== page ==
Historic Seattle & Indow: Spreading Preservation Awareness through Non-Traditional Means
By Kristina Damschen Spina
Indow is a Portland-based manufacturer of interior storm window inserts. Our inserts are designed to preserve a building’s original windows by improving their performance in areas of noise, drafts, and energy consumption. We are passionate about historic preservation, so we created a zine to engage communities around the issue.
A zine (pronounced zeen) is a small DIY self-published work of original or appropriated texts and images, often produced via photocopier. The format of making zines—unencumbered by rules relating to form, function, or purpose—allows makers to share stories about anything. As preservationists work to expand the narrative on saving old places, make preservation inclusive, and reach new audiences, zines are one strategy you should add to your toolkit.
The Indow zine theme for 2021 is community sustainability and how we have managed to maintain a sense of community and place in isolation. When we announced this theme, we asked: “How do we celebrate a place when we cannot stand in it? How do we lift up a community when we cannot gather?” We are grateful for creative people like those at Historic Seattle, who answered our question by asking in return: “Who says you have to stand still in a place to celebrate it?” Historic Seattle’s bike tour of historic sites in the Emerald City, which they’ve been organizing for several years, is an ingenious way to safely gather people and honor the city’s old places.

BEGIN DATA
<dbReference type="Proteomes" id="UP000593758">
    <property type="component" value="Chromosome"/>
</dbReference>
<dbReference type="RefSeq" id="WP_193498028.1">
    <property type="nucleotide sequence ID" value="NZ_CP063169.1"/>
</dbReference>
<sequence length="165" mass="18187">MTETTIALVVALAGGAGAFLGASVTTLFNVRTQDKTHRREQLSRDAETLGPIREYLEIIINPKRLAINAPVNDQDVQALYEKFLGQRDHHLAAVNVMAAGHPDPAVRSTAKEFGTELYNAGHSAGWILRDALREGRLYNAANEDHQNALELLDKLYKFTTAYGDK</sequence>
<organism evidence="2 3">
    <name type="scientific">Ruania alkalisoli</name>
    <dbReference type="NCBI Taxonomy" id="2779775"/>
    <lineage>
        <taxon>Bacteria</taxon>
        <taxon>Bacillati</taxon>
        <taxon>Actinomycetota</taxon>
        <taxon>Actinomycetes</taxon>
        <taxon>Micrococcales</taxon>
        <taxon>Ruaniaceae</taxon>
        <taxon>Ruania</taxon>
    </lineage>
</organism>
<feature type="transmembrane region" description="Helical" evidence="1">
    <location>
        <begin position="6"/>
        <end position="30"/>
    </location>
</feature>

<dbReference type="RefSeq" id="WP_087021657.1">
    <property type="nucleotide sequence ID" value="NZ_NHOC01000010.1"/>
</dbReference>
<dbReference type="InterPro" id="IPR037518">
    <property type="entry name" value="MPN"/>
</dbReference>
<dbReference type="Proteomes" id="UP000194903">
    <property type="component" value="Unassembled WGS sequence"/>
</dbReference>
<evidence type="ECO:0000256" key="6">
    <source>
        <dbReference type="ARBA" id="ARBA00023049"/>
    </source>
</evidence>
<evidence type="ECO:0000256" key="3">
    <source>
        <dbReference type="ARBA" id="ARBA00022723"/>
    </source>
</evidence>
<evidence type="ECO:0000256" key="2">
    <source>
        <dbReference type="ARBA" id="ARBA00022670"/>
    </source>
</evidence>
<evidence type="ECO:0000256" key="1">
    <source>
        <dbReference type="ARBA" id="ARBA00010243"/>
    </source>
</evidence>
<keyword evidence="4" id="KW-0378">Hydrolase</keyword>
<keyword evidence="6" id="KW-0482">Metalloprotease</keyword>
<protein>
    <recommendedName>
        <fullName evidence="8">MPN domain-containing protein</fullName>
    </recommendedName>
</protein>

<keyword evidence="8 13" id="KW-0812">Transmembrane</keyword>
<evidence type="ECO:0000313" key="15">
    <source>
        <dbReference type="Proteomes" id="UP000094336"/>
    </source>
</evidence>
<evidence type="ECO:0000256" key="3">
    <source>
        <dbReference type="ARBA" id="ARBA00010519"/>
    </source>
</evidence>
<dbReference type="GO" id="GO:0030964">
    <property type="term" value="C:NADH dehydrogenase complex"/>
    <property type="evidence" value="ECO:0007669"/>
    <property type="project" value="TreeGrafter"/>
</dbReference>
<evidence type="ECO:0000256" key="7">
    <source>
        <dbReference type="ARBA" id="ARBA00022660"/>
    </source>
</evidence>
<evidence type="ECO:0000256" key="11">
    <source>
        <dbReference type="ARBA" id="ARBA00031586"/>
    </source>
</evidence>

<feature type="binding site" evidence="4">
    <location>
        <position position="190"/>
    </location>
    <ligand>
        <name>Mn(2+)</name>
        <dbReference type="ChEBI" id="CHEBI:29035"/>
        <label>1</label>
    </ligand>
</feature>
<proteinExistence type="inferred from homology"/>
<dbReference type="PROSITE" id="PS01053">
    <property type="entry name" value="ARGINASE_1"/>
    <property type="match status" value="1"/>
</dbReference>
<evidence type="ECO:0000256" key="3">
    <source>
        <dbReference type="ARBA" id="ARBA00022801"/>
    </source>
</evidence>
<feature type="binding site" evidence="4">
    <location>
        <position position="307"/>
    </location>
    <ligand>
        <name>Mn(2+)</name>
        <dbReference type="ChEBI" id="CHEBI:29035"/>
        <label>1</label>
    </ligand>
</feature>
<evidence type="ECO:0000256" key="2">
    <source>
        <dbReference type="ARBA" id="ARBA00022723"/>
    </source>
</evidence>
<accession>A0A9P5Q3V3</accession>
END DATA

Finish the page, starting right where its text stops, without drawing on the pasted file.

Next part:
This year’s Preservation Month Bike Tour offered three routes throughout the city highlighting the remaining Paul Thiry architecture. Thiry introduced Seattle to European Modernism, one of the subgenres of which is Brutalism, used widely in the communist countries of the Eastern Bloc. As a result, many Seattleites had difficulty warming to this new architectural aesthetic popping up in the city. Famously, a Thiry-designed home went on sale for $1 but was demolished after no one purchased it. While Thiry’s contributions may not be widely celebrated, they are part of Seattle’s architectural heritage, and we applaud Historic Seattle for teaching this part of the city’s history.
Did you attend Historic Seattle’s Preservation Month Bike Tour? Consider making your own zine to spread awareness about preservation in your community. Check out Historic Seattle’s submission to the 2021 Indow zine for inspiration. You can find this year’s Indow zine and all of our past editions on the Indow online zine library. Past zine themes include preservation and illuminating our cities with neon. Looking through our past zines will help to demystify the process of making your own. Watch out for our online zine submission page for an update on next year’s zine theme.
If you have a great idea for your zine, but aren’t quite sure how to get it off the ground, we got you covered. Take a look at the Indow Zine Resource Center to learn how to create your first zine. Be sure to watch the zine workshop for wonderful insight provided by the panel with members of the Indow marketing team and guests.
Indow is a generous sponsor of Historic Seattle’s 2021 Community Education & Advocacy Programming. This post is part of a series of guest blogs submitted by members of the Historic Seattle community. The views and opinions expressed in guest posts are those of the authors and do not necessarily reflect the positions of Historic Seattle.